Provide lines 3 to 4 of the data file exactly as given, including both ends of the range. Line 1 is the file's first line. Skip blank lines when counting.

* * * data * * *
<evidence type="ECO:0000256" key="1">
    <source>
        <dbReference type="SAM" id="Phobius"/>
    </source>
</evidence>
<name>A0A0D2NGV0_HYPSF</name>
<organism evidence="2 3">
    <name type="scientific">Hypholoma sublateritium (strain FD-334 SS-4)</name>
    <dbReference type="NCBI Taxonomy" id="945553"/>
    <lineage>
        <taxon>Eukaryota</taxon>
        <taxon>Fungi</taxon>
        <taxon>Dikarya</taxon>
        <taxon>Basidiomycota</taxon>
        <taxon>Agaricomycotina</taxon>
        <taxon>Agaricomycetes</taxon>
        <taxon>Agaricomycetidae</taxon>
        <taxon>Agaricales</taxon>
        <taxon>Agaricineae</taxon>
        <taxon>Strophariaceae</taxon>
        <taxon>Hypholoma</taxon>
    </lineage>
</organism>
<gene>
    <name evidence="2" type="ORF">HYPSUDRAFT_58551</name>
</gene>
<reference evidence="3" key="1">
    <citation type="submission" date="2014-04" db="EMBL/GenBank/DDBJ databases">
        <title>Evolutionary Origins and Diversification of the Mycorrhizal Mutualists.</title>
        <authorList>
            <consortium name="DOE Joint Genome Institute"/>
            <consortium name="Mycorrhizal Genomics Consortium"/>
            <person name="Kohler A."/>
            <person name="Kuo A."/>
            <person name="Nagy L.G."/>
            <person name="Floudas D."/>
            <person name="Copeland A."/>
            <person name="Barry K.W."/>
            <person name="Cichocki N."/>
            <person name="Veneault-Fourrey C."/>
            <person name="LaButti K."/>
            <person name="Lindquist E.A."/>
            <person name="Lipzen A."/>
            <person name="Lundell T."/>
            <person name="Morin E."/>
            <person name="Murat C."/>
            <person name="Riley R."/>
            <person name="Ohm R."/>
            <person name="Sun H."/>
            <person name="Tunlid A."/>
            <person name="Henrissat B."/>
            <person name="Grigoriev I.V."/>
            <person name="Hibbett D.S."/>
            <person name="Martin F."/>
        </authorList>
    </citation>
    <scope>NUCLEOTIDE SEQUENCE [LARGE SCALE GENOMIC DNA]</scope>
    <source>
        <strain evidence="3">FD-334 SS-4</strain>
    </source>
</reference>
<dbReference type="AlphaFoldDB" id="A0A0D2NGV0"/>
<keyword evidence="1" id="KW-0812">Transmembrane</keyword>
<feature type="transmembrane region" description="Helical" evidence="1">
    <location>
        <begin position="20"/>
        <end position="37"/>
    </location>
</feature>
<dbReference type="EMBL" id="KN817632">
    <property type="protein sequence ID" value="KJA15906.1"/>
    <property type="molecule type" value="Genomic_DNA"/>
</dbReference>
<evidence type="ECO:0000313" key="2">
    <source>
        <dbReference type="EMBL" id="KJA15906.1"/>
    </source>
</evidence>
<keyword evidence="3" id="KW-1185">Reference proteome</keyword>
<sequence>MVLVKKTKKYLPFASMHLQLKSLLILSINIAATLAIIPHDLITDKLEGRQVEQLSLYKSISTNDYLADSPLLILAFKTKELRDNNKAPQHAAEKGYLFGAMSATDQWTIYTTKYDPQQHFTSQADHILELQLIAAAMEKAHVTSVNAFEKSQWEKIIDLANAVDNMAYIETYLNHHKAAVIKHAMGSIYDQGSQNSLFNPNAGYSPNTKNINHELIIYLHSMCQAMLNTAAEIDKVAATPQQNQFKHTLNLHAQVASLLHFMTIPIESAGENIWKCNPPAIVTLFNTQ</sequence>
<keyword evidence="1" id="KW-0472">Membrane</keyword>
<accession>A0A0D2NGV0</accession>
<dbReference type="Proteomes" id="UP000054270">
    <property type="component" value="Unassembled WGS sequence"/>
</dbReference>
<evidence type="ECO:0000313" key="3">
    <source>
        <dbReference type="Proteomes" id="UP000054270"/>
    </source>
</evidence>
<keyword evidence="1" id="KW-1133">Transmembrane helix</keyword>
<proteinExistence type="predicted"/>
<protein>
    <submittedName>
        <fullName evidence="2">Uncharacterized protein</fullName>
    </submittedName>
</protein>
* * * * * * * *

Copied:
        <dbReference type="SAM" id="Phobius"/>
    </source>